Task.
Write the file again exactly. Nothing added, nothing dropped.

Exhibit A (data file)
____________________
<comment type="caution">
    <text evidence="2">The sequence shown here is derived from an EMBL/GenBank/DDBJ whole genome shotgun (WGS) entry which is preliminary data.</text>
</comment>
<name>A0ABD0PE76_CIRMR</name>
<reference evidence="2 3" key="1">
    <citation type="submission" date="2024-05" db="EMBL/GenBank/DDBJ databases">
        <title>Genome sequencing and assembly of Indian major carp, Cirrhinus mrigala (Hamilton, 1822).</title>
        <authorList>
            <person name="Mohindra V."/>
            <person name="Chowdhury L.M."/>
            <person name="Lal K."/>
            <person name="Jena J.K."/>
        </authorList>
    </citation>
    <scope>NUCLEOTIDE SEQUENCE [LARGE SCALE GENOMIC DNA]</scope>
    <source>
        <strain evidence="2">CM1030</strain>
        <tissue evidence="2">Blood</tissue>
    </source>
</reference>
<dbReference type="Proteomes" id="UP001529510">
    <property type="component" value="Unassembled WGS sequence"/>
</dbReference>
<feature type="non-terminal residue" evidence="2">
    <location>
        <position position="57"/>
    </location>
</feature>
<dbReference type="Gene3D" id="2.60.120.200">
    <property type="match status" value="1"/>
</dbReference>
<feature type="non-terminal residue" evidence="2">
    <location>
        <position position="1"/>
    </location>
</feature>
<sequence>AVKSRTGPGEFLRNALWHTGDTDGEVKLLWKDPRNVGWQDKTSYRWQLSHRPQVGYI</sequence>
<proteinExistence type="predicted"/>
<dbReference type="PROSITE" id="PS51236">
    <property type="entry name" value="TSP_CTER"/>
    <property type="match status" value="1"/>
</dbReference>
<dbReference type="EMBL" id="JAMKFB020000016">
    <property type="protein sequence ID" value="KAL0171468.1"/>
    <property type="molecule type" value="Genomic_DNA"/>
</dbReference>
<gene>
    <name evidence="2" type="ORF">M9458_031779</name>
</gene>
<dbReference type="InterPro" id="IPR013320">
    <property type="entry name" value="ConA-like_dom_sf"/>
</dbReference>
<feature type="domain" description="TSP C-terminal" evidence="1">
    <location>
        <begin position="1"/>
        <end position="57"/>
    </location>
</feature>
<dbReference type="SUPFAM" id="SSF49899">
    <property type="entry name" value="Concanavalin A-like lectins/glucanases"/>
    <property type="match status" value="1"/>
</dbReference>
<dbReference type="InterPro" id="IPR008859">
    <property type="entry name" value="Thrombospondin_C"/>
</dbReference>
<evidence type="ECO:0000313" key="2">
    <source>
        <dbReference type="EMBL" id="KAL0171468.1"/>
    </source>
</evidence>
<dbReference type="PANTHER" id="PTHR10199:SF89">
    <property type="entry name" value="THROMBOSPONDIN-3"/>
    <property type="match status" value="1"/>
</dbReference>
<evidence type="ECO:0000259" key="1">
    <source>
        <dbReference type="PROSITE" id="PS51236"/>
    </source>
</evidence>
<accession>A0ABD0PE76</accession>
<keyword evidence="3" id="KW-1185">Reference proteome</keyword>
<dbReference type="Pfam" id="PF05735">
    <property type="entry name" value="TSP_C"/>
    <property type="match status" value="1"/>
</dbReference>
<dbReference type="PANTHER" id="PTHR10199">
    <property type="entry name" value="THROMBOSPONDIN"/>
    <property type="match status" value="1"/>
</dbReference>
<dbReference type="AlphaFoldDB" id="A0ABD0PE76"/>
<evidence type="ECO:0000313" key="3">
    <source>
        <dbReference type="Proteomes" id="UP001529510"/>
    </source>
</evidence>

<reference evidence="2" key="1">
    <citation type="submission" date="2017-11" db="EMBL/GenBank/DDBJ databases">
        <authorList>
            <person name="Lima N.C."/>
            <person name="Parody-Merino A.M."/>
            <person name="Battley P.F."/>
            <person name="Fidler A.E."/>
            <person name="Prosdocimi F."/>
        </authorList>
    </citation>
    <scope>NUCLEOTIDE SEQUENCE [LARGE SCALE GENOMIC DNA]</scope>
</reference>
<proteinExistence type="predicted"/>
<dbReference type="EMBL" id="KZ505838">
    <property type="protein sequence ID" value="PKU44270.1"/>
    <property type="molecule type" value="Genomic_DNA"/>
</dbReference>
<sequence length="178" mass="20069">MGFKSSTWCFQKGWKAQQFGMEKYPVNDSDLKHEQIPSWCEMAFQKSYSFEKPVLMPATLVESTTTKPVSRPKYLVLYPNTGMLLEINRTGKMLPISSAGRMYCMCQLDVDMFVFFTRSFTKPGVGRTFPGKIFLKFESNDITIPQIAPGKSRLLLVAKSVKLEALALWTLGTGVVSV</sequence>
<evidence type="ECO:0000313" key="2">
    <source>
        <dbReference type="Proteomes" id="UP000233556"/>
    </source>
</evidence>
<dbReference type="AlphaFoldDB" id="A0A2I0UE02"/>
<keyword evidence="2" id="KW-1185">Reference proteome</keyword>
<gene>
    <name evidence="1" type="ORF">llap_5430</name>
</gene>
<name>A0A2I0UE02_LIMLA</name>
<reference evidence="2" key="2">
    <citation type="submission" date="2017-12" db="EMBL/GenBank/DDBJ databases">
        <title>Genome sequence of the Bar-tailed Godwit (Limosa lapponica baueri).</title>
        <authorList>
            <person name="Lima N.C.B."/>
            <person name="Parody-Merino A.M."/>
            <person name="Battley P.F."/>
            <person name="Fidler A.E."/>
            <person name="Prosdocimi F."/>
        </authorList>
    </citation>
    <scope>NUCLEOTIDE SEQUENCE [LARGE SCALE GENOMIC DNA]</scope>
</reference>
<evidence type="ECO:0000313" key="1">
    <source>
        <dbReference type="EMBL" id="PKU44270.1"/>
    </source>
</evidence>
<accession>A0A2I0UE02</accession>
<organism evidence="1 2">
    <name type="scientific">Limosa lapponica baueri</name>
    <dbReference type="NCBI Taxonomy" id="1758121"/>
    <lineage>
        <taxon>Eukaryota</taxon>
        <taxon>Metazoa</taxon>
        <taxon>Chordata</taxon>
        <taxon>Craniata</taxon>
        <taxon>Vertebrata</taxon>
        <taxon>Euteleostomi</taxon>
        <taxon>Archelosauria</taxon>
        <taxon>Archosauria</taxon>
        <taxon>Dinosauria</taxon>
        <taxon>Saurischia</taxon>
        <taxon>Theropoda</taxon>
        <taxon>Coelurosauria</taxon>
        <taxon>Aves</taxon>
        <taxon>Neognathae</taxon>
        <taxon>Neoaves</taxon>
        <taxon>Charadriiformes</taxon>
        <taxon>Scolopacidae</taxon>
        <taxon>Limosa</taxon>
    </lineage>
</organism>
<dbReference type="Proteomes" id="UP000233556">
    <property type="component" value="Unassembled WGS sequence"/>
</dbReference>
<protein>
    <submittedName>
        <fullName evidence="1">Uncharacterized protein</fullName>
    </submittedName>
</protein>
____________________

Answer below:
<comment type="caution">
    <text evidence="2">The sequence shown here is derived from an EMBL/GenBank/DDBJ whole genome shotgun (WGS) entry which is preliminary data.</text>
</comment>
<name>A0ABD0PE76_CIRMR</name>
<reference evidence="2 3" key="1">
    <citation type="submission" date="2024-05" db="EMBL/GenBank/DDBJ databases">
        <title>Genome sequencing and assembly of Indian major carp, Cirrhinus mrigala (Hamilton, 1822).</title>
        <authorList>
            <person name="Mohindra V."/>
            <person name="Chowdhury L.M."/>
            <person name="Lal K."/>
            <person name="Jena J.K."/>
        </authorList>
    </citation>
    <scope>NUCLEOTIDE SEQUENCE [LARGE SCALE GENOMIC DNA]</scope>
    <source>
        <strain evidence="2">CM1030</strain>
        <tissue evidence="2">Blood</tissue>
    </source>
</reference>
<dbReference type="Proteomes" id="UP001529510">
    <property type="component" value="Unassembled WGS sequence"/>
</dbReference>
<feature type="non-terminal residue" evidence="2">
    <location>
        <position position="57"/>
    </location>
</feature>
<dbReference type="Gene3D" id="2.60.120.200">
    <property type="match status" value="1"/>
</dbReference>
<feature type="non-terminal residue" evidence="2">
    <location>
        <position position="1"/>
    </location>
</feature>
<sequence>AVKSRTGPGEFLRNALWHTGDTDGEVKLLWKDPRNVGWQDKTSYRWQLSHRPQVGYI</sequence>
<proteinExistence type="predicted"/>
<dbReference type="PROSITE" id="PS51236">
    <property type="entry name" value="TSP_CTER"/>
    <property type="match status" value="1"/>
</dbReference>
<dbReference type="EMBL" id="JAMKFB020000016">
    <property type="protein sequence ID" value="KAL0171468.1"/>
    <property type="molecule type" value="Genomic_DNA"/>
</dbReference>
<gene>
    <name evidence="2" type="ORF">M9458_031779</name>
</gene>
<dbReference type="InterPro" id="IPR013320">
    <property type="entry name" value="ConA-like_dom_sf"/>
</dbReference>
<feature type="domain" description="TSP C-terminal" evidence="1">
    <location>
        <begin position="1"/>
        <end position="57"/>
    </location>
</feature>
<dbReference type="SUPFAM" id="SSF49899">
    <property type="entry name" value="Concanavalin A-like lectins/glucanases"/>
    <property type="match status" value="1"/>
</dbReference>
<dbReference type="InterPro" id="IPR008859">
    <property type="entry name" value="Thrombospondin_C"/>
</dbReference>
<evidence type="ECO:0000313" key="2">
    <source>
        <dbReference type="EMBL" id="KAL0171468.1"/>
    </source>
</evidence>
<dbReference type="PANTHER" id="PTHR10199:SF89">
    <property type="entry name" value="THROMBOSPONDIN-3"/>
    <property type="match status" value="1"/>
</dbReference>
<evidence type="ECO:0000259" key="1">
    <source>
        <dbReference type="PROSITE" id="PS51236"/>
    </source>
</evidence>
<accession>A0ABD0PE76</accession>
<keyword evidence="3" id="KW-1185">Reference proteome</keyword>
<dbReference type="Pfam" id="PF05735">
    <property type="entry name" value="TSP_C"/>
    <property type="match status" value="1"/>
</dbReference>
<dbReference type="PANTHER" id="PTHR10199">
    <property type="entry name" value="THROMBOSPONDIN"/>
    <property type="match status" value="1"/>
</dbReference>
<dbReference type="AlphaFoldDB" id="A0ABD0PE76"/>
<evidence type="ECO:0000313" key="3">
    <source>
        <dbReference type="Proteomes" id="UP001529510"/>
    </source>
</evidence>

<reference evidence="2" key="1">
    <citation type="submission" date="2017-11" db="EMBL/GenBank/DDBJ databases">
        <authorList>
            <person name="Lima N.C."/>
            <person name="Parody-Merino A.M."/>
            <person name="Battley P.F."/>
            <person name="Fidler A.E."/>
            <person name="Prosdocimi F."/>
        </authorList>
    </citation>
    <scope>NUCLEOTIDE SEQUENCE [LARGE SCALE GENOMIC DNA]</scope>
</reference>
<proteinExistence type="predicted"/>
<dbReference type="EMBL" id="KZ505838">
    <property type="protein sequence ID" value="PKU44270.1"/>
    <property type="molecule type" value="Genomic_DNA"/>
</dbReference>
<sequence length="178" mass="20069">MGFKSSTWCFQKGWKAQQFGMEKYPVNDSDLKHEQIPSWCEMAFQKSYSFEKPVLMPATLVESTTTKPVSRPKYLVLYPNTGMLLEINRTGKMLPISSAGRMYCMCQLDVDMFVFFTRSFTKPGVGRTFPGKIFLKFESNDITIPQIAPGKSRLLLVAKSVKLEALALWTLGTGVVSV</sequence>
<evidence type="ECO:0000313" key="2">
    <source>
        <dbReference type="Proteomes" id="UP000233556"/>
    </source>
</evidence>
<dbReference type="AlphaFoldDB" id="A0A2I0UE02"/>
<keyword evidence="2" id="KW-1185">Reference proteome</keyword>
<gene>
    <name evidence="1" type="ORF">llap_5430</name>
</gene>
<name>A0A2I0UE02_LIMLA</name>
<reference evidence="2" key="2">
    <citation type="submission" date="2017-12" db="EMBL/GenBank/DDBJ databases">
        <title>Genome sequence of the Bar-tailed Godwit (Limosa lapponica baueri).</title>
        <authorList>
            <person name="Lima N.C.B."/>
            <person name="Parody-Merino A.M."/>
            <person name="Battley P.F."/>
            <person name="Fidler A.E."/>
            <person name="Prosdocimi F."/>
        </authorList>
    </citation>
    <scope>NUCLEOTIDE SEQUENCE [LARGE SCALE GENOMIC DNA]</scope>
</reference>
<evidence type="ECO:0000313" key="1">
    <source>
        <dbReference type="EMBL" id="PKU44270.1"/>
    </source>
</evidence>
<accession>A0A2I0UE02</accession>
<organism evidence="1 2">
    <name type="scientific">Limosa lapponica baueri</name>
    <dbReference type="NCBI Taxonomy" id="1758121"/>
    <lineage>
        <taxon>Eukaryota</taxon>
        <taxon>Metazoa</taxon>
        <taxon>Chordata</taxon>
        <taxon>Craniata</taxon>
        <taxon>Vertebrata</taxon>
        <taxon>Euteleostomi</taxon>
        <taxon>Archelosauria</taxon>
        <taxon>Archosauria</taxon>
        <taxon>Dinosauria</taxon>
        <taxon>Saurischia</taxon>
        <taxon>Theropoda</taxon>
        <taxon>Coelurosauria</taxon>
        <taxon>Aves</taxon>
        <taxon>Neognathae</taxon>
        <taxon>Neoaves</taxon>
        <taxon>Charadriiformes</taxon>
        <taxon>Scolopacidae</taxon>
        <taxon>Limosa</taxon>
    </lineage>
</organism>
<dbReference type="Proteomes" id="UP000233556">
    <property type="component" value="Unassembled WGS sequence"/>
</dbReference>
<protein>
    <submittedName>
        <fullName evidence="1">Uncharacterized protein</fullName>
    </submittedName>
</protein>